(Credit - Image Courtesy of University of California - Los Angeles)
ScienceDaily brings news of a multi-disciplinary team developing yet another great new tool for scientists. It's a camera. A sensitive camera that captures images of cells. It's also a really fast camera. It's so fast it can accurately capture images of 100,000 cells per second. How fast is that? That's about 100X the best cellular camera in use today.
The numbers are impressive, but what's the real world application and translation into science? One example is to use the camera to screen blood samples to look for cancer cells. That use can be put to work as part of making decisions about ending radiation or chemotherapy or other treatments when cancer cells are no longer found. And, of course, the camera screening could be used in to look for cancer cells before a tumor becomes clinically apparent. Tools like this ultimately can be used to avoid vast amounts of misery, and to save vast amounts of money through better decision making when cancer has manifested, and through cancer prevention.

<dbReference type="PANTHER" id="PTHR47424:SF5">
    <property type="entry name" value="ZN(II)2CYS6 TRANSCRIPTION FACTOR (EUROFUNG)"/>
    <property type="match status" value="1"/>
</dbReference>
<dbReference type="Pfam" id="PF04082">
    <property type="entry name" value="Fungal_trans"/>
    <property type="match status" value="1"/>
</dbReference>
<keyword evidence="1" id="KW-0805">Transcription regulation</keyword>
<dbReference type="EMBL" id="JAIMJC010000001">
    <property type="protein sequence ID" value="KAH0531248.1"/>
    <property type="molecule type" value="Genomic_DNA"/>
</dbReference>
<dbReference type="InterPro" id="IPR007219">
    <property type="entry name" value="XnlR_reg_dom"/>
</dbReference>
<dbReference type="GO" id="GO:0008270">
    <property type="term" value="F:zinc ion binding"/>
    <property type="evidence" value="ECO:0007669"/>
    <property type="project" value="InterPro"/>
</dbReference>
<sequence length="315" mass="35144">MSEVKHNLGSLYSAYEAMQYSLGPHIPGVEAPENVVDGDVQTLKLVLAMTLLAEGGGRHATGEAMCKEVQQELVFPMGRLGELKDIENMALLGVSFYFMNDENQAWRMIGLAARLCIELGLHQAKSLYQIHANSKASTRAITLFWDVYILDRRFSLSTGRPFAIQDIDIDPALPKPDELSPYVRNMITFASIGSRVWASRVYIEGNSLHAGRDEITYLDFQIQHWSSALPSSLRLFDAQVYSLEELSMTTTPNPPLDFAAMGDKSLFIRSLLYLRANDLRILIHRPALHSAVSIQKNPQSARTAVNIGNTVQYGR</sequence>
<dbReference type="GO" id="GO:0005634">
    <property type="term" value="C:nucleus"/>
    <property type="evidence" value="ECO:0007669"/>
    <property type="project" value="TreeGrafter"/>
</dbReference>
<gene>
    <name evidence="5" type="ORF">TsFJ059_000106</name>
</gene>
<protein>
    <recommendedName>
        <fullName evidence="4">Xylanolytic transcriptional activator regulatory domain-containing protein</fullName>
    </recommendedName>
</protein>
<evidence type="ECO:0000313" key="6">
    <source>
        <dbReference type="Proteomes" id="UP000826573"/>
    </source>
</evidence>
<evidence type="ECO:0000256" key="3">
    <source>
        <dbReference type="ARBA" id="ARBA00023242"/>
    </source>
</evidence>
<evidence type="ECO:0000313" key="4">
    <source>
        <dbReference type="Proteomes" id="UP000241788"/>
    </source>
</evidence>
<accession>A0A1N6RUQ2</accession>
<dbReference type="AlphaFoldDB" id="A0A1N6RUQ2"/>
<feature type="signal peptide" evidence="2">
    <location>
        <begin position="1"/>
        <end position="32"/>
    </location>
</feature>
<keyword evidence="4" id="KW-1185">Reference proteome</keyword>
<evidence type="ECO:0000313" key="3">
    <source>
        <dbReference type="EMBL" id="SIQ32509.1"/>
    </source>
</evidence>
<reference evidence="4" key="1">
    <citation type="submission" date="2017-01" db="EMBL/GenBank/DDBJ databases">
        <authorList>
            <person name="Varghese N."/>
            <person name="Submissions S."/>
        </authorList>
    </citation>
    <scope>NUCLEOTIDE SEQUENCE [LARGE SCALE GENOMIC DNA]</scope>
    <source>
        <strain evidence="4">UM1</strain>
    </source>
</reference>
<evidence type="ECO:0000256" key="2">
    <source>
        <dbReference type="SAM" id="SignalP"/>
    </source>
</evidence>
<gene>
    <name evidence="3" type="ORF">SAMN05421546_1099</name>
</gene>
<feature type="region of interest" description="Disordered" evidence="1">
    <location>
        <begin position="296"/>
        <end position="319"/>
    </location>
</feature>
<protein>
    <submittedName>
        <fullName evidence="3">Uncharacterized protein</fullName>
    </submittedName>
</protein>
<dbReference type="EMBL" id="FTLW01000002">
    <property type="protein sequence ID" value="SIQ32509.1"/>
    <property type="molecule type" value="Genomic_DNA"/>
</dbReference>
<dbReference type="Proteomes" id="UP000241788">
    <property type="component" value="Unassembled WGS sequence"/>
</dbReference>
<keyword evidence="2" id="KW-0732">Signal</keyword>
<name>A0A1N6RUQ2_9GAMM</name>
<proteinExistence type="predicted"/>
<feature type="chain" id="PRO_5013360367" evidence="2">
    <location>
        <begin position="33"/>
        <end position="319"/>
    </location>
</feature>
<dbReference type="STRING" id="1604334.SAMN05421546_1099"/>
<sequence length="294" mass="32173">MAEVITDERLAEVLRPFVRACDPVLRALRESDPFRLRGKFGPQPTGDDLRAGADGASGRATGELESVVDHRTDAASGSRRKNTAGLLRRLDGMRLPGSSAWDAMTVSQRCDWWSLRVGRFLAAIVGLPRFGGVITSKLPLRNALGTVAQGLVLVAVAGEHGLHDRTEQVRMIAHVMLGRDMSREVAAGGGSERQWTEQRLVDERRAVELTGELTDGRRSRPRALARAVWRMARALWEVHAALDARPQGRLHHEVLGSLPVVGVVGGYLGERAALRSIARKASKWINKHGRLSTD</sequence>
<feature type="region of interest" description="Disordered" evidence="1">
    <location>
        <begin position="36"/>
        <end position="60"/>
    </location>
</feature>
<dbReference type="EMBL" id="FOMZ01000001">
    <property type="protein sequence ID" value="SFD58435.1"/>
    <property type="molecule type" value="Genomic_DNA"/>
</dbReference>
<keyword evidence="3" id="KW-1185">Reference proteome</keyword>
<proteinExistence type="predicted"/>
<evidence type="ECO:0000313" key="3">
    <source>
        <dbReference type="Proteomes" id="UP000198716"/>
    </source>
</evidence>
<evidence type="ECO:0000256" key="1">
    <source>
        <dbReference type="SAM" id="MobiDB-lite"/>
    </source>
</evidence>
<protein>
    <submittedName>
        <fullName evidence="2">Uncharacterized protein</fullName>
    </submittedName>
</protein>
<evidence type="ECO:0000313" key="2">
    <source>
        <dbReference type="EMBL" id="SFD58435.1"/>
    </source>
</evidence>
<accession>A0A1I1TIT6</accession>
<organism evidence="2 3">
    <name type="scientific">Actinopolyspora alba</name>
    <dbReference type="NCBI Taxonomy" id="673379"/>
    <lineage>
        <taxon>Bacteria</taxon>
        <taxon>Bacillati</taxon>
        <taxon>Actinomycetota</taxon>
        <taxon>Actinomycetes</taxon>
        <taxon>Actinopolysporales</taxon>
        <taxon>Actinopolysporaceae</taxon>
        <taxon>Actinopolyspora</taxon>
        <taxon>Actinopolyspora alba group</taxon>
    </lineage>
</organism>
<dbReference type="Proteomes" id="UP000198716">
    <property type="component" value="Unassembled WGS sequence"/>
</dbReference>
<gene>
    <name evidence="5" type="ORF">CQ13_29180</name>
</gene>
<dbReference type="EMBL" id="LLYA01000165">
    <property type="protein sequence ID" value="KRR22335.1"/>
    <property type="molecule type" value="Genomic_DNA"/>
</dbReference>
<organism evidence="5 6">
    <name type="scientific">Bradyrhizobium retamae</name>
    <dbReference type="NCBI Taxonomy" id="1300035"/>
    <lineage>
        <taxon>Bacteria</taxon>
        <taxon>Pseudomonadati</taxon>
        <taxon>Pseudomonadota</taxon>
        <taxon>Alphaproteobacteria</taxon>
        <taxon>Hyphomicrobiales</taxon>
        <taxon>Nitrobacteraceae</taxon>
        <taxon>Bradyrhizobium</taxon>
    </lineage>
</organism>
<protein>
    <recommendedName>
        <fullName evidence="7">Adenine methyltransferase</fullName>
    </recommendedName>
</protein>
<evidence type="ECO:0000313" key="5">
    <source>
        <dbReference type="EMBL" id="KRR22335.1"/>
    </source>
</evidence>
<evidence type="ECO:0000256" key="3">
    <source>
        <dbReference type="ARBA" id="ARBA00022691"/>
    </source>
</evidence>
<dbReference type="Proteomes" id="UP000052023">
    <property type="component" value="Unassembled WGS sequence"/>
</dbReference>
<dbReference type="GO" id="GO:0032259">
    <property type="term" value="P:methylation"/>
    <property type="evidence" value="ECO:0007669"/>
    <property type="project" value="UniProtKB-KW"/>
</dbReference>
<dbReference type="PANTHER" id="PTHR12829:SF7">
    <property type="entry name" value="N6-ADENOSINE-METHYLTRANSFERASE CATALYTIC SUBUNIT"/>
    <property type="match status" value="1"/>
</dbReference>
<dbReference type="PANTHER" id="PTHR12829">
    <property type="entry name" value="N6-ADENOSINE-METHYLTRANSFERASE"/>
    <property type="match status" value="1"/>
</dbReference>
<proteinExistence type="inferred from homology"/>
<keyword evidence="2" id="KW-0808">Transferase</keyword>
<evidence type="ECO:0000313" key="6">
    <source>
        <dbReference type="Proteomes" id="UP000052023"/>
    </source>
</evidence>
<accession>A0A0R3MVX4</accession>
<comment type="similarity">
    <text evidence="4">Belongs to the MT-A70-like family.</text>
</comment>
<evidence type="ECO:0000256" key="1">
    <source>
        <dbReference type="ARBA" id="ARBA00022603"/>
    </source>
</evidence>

That's the big picture. Set out below are further specifics from the summary from ScienceDaily:
ScienceDaily (July 6, 2012) — The ability to distinguish and isolate rare cells from among a large population of assorted cells has become increasingly important for the early detection of disease and for monitoring disease treatments. Circulating cancer tumor cells are a perfect example. Typically, there are only a handful of them among a billion healthy cells, yet they are precursors to metastasis, the spread of cancer that causes about 90 percent of cancer mortalities. Such "rogue" cells are not limited to cancer -- they also include stem cells used for regenerative medicine and other cell types.